Winterizing your home II
Howdy Folks, Well I hope you are all doing well on winterizing your home. Last week we worked on gutters, leaks, insulating, and preparing the furnace for winter. Wheeewww!
Week No. Two- This week we will focus on windows, pipes, smoke alarms and chimney’s starting with no. 6 on our list.
6. Face your windows
Now, of course, is the time to take down the window screens and put up storm windows. Storm windows provide an extra layer of protection and warmth for the home and are particularly helpful if you have old, single-pane glass windows. If you don’t have storm windows and your windows are drafty you can save quite a bit of money by using a window insulating kit. This kit has plastic sheeting that’s affixed to a window’s interior with double-stick tape. A hair dryer is then used to shrink-wrap the sheeting onto the window. (The sheeting can be removed in the spring.) It’s temporary and it’s not pretty, but it’s inexpensive (about $4 a window) and it’s extremely effective.
7. Reverse that fan
Reverse your ceiling fan is a small tip that people don’t often think of. By reversing its direction from the summer operation, the fan will push warm air downward and force it to recirculate, keeping you more comfortable.
TIP: Here’s how you know the fan is ready for winter: As you look up, the blades should be turning clockwise.
8. Wrap those pipes
A burst pipe caused by a winter freeze is a nightmare. Prevent it before Jack Frost sets his grip: Before freezing nights hit, make certain that the water is shut off to your outdoor water spigots. These shut offs are usually found underneath your house or in the basement. Make sure that you drain them after you shut the water off inside the house. In climates such as Portland, Ore., or Seattle, where freezing nights aren’t commonplace, you can install Styrofoam cups with a screw attachment to help insulate spigots.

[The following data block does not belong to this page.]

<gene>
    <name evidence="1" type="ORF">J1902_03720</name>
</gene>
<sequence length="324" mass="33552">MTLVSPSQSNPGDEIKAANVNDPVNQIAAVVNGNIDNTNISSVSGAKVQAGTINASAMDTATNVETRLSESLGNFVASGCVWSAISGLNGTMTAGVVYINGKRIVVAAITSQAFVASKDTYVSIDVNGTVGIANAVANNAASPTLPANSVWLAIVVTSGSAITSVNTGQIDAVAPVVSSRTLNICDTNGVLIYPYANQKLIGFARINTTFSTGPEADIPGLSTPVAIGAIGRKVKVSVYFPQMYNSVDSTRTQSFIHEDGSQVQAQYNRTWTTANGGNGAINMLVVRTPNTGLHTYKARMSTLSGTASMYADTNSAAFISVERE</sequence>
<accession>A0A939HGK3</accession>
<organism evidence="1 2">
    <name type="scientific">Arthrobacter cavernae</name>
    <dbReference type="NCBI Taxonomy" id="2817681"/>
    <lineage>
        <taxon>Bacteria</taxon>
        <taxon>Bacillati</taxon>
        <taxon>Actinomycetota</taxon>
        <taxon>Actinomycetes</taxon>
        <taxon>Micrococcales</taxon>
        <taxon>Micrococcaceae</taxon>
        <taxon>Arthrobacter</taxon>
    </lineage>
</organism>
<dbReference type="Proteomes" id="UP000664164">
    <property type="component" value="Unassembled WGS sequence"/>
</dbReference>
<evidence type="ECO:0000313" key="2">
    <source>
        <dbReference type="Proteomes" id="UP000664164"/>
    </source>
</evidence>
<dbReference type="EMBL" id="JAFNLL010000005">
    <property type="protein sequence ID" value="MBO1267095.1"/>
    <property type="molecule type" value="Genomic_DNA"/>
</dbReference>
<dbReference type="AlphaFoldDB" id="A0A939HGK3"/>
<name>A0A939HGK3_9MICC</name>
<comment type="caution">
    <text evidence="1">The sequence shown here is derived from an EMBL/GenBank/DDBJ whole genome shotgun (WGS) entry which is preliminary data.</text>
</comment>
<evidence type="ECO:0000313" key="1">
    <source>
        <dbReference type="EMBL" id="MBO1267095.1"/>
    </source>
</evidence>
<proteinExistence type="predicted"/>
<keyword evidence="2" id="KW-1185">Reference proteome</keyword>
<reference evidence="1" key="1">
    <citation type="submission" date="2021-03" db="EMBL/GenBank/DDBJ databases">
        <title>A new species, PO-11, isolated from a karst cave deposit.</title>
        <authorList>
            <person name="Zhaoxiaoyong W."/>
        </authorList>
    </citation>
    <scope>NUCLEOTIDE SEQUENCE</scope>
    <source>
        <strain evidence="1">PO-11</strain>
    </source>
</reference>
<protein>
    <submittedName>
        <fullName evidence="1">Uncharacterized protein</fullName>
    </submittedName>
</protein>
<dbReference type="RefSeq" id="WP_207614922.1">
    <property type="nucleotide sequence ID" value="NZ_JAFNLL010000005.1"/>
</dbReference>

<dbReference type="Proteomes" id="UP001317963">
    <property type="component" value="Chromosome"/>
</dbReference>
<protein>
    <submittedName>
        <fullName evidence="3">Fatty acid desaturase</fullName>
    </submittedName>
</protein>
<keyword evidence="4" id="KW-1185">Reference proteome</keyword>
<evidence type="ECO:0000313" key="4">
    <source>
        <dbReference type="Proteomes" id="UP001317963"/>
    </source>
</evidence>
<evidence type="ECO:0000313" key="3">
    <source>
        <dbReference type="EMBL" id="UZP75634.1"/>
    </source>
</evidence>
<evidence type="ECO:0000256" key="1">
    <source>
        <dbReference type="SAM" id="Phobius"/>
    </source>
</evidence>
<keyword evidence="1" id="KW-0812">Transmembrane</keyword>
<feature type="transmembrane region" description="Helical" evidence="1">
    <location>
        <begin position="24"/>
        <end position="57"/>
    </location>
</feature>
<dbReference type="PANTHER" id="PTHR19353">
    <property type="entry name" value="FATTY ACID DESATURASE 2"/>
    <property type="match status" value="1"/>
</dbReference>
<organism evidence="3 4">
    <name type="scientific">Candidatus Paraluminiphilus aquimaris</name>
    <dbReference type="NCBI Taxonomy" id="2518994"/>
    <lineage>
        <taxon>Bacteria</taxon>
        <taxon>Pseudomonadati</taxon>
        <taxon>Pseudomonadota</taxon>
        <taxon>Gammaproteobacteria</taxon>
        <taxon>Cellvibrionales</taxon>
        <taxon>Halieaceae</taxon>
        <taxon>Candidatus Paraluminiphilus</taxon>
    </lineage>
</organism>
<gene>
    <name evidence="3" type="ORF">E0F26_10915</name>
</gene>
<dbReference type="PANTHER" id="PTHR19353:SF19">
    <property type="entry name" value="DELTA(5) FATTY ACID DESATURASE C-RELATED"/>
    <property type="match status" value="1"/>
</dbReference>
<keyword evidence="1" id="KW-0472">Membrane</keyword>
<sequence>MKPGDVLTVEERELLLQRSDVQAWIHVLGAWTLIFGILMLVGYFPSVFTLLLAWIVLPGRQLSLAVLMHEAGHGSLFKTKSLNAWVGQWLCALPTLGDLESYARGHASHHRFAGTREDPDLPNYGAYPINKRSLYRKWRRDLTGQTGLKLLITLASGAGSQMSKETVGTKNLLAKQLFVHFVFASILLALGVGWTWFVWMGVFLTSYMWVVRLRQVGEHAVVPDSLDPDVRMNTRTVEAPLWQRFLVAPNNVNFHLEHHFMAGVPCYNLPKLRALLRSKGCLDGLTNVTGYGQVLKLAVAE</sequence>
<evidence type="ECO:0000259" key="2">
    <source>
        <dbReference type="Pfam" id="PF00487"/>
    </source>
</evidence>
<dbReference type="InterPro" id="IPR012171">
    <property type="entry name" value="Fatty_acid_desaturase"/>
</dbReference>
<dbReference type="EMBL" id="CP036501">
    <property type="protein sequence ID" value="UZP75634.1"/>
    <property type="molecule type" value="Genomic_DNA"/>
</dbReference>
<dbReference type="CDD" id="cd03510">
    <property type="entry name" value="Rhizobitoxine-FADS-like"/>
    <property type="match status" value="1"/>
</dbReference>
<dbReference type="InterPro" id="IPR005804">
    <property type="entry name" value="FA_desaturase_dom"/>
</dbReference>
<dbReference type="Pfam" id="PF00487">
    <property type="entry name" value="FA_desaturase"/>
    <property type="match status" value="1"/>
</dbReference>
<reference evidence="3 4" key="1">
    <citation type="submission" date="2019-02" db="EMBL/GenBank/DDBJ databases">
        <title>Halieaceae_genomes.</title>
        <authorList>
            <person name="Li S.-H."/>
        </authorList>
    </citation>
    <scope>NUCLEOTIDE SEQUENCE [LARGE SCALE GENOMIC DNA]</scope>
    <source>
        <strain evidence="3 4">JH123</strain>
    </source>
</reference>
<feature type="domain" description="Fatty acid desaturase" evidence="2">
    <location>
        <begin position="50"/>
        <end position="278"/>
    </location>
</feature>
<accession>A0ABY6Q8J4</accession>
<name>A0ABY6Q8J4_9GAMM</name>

It is very important to have your sprinklers blown out. Otherwise you will be replacing sprinkler heads and hoses. This can be done by a professional or you can do it your self using an air compressor.
9. Check those smoke alarms
This is a great time to check the operation — and change the batteries — on your home’s smoke detectors. Test them — older ones in particular — with a small bit of actual smoke, and not just by pressing the “test” button. Check to see that your fire extinguisher is still where it should be, and still works.
10. Check that Chimney
If you have and plan on using your fireplace; double check the flew for blockage and if it has been a few years since you have had a chimney sweep out you may want to call on an expert to come out and inspect your chimney. Being involved with the fire department you see a lot of homes that catch on fire due to creosote build up in their chimney.
11. Finally, prepare your humidifier
Last but not least, Pull out your humidifiers and make sure that they are clean and ready for use. Replace filters if you need to. Some humidifiers have filters that just need to be cleaned and not replaced. Using purified water helps the life of your filter.
Tip: There is an additive you put in the water to also extend the life of your filter. You can find it in the same section as the humidifiers. It really does work.
Thank goodness we only have to do this once a year!
I hope this has been a helpful couple of articles. The plan is to prevent any future problems and also save money on your energy bills.
Reminder that we fall back one hour at midnight Saturday Nov. 2nd. Find something special to do with it!
Thank you God our Father for the Roof over our heads! Mischele